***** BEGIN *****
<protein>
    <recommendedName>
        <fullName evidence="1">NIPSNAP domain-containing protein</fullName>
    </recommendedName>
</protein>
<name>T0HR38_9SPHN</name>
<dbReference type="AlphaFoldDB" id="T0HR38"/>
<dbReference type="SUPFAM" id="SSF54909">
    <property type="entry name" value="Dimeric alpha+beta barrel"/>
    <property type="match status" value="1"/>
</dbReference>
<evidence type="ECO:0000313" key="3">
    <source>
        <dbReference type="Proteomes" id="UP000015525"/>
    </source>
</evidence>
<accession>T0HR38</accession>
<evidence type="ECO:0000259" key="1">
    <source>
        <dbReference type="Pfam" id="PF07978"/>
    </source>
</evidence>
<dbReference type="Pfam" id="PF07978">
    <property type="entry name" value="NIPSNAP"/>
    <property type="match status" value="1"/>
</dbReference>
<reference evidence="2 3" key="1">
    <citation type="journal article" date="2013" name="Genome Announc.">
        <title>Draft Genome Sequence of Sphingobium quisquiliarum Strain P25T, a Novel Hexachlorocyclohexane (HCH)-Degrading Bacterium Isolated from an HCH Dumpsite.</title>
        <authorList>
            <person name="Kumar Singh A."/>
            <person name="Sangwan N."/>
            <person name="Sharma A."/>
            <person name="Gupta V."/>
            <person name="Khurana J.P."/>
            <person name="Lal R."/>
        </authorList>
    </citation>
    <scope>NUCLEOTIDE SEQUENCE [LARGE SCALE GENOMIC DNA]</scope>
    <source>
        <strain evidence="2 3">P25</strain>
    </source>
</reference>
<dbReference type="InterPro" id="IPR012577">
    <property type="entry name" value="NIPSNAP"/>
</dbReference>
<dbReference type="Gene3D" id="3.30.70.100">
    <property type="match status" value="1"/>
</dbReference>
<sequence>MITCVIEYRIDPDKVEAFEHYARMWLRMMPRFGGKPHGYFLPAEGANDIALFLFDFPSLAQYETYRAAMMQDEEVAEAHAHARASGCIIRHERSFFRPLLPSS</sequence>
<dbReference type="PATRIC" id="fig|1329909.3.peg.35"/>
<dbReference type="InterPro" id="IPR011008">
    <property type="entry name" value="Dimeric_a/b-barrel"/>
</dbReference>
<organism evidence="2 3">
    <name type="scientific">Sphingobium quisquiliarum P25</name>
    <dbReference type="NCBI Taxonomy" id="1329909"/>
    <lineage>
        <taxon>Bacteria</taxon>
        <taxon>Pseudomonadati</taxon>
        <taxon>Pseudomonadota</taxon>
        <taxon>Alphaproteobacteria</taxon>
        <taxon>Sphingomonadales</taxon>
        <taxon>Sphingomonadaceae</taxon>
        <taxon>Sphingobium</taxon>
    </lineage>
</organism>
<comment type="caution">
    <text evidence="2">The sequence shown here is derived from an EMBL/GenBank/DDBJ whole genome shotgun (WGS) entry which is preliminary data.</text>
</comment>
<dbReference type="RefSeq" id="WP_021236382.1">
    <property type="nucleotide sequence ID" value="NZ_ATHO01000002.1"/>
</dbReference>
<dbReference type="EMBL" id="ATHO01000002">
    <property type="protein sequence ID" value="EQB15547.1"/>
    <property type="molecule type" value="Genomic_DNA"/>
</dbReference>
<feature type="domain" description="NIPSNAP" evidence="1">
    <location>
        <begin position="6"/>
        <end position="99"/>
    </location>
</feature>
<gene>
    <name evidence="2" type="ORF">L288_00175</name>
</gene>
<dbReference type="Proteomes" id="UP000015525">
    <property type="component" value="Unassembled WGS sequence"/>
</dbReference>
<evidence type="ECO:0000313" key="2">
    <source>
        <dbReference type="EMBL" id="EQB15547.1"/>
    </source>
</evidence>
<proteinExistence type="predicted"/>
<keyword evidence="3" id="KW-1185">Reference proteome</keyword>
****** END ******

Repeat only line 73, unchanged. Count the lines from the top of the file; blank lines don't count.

</dbReference>